All I Want for Christmas is a…Llama Trek?
What do you get a friend who has everything, including an interest in llamas?
A llama trek was one of the few, non-obvious gift ideas I could come up with and I was lucky to find a place only a few hours from where we were all staying. And thus I found myself the morning after Christmas standing in the paddock at Smoky Mountain Llama Treks.
Not something I every pictured for myself, and that’s saying something, but so glad I did it!
While the llamas ate, our host Steve gave us a pretty comprehensive overview about llamas and then we got to brush some into fluffiness. The spitting thing is real, but not something we had to worry about unless we went out of our way to annoy them (we didn’t).
Feeding time rather tickled me. Llamas assert dominance by jutting their chins high in the air, so they’d switch from goofy bovine chewing to a haughty better-than-thou look the second another animal approached. Even funnier was the poor little alpaca in the group who was only half their size. His chin would straight up in the air when trying to hold his own.
After feeding, brushing, and petting, it was time to hit the trail — a slightly challenging hour-long hike in the Smoky Mountains with some great views, and inspirational signs, along the way. Had it been a longer hike or in the summer, the llamas would have hauled our picnic.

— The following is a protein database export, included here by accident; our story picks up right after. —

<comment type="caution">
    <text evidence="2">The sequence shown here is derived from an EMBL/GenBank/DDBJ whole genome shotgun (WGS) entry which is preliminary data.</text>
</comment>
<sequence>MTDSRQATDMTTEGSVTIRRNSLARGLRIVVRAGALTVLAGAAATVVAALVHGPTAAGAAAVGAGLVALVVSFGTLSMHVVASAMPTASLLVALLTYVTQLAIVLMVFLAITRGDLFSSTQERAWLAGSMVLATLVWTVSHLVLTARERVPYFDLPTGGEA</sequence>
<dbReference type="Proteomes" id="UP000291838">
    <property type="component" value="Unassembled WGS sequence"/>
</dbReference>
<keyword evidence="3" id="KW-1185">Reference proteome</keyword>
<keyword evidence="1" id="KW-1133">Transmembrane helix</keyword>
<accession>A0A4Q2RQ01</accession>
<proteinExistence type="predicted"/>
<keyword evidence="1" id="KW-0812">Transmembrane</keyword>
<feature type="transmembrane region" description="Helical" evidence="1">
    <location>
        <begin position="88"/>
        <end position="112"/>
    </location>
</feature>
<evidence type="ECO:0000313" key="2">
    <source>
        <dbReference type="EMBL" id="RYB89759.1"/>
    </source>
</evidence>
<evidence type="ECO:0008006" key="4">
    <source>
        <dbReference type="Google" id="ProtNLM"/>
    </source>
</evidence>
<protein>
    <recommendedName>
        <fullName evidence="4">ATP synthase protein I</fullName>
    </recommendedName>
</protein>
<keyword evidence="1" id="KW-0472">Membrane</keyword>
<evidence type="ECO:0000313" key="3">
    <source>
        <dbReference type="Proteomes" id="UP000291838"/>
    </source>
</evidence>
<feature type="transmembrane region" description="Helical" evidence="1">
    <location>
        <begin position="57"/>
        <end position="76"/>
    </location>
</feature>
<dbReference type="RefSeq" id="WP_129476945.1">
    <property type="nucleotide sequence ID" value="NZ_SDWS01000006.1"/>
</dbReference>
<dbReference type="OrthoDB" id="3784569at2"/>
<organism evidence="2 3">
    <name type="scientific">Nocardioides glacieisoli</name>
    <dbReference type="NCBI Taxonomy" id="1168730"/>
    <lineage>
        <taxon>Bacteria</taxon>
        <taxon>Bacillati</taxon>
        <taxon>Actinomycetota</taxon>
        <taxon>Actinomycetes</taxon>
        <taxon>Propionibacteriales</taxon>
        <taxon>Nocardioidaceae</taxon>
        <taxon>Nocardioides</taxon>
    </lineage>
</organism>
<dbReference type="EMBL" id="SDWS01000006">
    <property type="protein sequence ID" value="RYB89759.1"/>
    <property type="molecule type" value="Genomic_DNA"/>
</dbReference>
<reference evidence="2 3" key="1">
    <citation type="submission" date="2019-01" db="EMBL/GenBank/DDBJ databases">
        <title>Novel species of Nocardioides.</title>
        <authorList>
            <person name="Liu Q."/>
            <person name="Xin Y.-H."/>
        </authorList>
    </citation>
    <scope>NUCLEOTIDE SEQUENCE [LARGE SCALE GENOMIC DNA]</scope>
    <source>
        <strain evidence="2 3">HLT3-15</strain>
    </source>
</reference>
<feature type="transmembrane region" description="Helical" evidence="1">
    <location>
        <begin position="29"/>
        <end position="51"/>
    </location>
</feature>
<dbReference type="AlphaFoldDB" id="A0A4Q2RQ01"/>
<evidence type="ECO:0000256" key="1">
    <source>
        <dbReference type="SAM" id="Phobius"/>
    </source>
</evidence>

So an hour for we walked side by side, a giant, inquisitive eye often no more than a foot from my face. Strangely calming and surprisingly fun. I would do it again, in fact, I’ll probably keep an eye out for the opportunity on future trips. It’s a unique way to experience an area, especially if that area requires a longer hike.
If you find yourself in the Pigeon Forge or Asheville region, give Smoky Mountain Llama Treks a try! Steve, the owner and guide, is an interesting and self-admittedly verbose guy with great stories to entertain throughout the trek. He goes out of his way to to personalize your visit and make it the perfect experience.
Out of curiosity, who aware that leisure llama trekking was a thing? I’d love to hear about others’ experiences and locations I should consider (or not).
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